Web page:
Getting an art and design degree can be different from regular degrees in fine arts because of their highly interdisciplinary nature – coordinating subjects like the visual arts and physical composition. Because the majority of design products are physical, many young artists who go into this field can also open up their own retail or artisanal store.

Here are some of the most common programs you are likely to be awarded if you go to a college of art and design.

Fashion Design

While fashion design subjects can seem like a narrow field, composed of only designing and producing apparel – fashion design degrees encompass everything related to the fashion industry. The subjects that it covers can range anywhere from jewellery making and graphic design to illustration and printmaking.

While you are likely to find courses within schools of art that are related to the fashion world, many students interested in this field normally choose to attend a university that is specifically for fashion design. One such example is the London College of Fashion, which offers undergraduate degrees in subjects like design or product and furniture design.

Admissions requirements for art programs
Make sure to check out the educational requirements of design programs

Interior Design

While you may not realize it, the design of everything from hospital rooms to malls have been designed with a specific purpose or goal in mind. The rooms and spaces you encounter on a daily basis are studied in the subject of interior design.

Interior design requires the study of many different subjects, and is closely linked to the field of project management. The Royal College of Art offers courses like 3D design or branding and communication.

Photography

Thanks to the explosion of ever-more affordable smartphones, photography is now one of the most accessible fields. The advantageous part about studying photography relative to other arts subjects is that many beginners courses and art programs in high school or at the undergraduate level can sometimes lend cameras and equipment out to their students.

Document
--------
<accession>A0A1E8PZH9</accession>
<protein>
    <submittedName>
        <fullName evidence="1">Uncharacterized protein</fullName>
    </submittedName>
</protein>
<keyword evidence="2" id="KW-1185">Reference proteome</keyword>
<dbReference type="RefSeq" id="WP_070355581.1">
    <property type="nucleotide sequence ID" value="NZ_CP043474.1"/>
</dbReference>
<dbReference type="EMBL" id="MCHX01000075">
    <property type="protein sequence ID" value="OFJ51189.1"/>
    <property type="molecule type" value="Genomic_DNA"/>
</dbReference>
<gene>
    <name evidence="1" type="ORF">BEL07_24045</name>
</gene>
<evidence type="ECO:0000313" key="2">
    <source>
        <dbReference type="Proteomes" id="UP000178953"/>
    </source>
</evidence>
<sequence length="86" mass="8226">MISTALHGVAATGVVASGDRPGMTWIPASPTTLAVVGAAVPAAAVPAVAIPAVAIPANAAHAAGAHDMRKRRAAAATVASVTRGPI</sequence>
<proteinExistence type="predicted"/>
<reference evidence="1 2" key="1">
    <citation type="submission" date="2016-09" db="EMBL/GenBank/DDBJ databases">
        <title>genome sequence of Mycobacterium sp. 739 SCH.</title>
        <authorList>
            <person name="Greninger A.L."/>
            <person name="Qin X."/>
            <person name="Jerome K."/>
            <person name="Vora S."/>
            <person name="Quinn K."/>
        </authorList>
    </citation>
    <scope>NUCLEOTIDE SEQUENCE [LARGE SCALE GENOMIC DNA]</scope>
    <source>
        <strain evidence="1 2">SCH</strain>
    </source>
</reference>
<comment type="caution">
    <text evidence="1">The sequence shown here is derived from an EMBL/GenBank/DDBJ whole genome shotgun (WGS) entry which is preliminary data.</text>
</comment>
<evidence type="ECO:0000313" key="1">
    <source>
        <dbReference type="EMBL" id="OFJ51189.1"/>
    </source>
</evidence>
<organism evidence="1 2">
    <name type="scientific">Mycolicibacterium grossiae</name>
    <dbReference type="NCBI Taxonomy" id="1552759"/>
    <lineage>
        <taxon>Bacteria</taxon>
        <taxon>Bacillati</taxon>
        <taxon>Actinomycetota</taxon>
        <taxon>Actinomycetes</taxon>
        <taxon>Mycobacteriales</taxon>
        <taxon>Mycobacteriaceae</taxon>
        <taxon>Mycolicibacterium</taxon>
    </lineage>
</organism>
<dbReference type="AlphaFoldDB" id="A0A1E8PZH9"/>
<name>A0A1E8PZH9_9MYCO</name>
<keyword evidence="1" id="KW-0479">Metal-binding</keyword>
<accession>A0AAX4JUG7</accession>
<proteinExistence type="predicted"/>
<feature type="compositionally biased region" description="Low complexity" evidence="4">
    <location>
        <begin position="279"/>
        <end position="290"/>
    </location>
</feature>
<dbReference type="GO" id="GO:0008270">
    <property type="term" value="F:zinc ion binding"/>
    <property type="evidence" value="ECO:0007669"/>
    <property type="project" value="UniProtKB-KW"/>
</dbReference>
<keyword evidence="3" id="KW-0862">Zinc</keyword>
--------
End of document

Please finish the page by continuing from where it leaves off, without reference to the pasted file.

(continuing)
Depending on what type of photography you’d like to pursue, you’ll have to get different equipment. For example, the types of cameras needed for wildlife photography are naturally going to be different from the ones used at an event’s photography company. Falmouth University and the University of Gloucestershire both offer bachelor programs in photography,

Animation

Students who study animation can come from a wide range of subjects. Some students who major in film only discover, through the course of their program, about their passion for animation. Regardless of the motivation, students who enrol in animation programs will be taking courses like graphic design, multimedia and more.

If you’re interested in getting a degree in animation, it can be useful to start by checking out De Montfort University or the University of Edinburgh. Majoring in animation is also a great idea if you’d like to study abroad, as many of the world’s greatest universities have reputable programs in animation.

Graphic Design

Graphic design is one of those jobs that bleed into many different aspects of our lives. For example, while there is a team of graphic designers working behind the latest video game – they can also be found working for companies and organizations.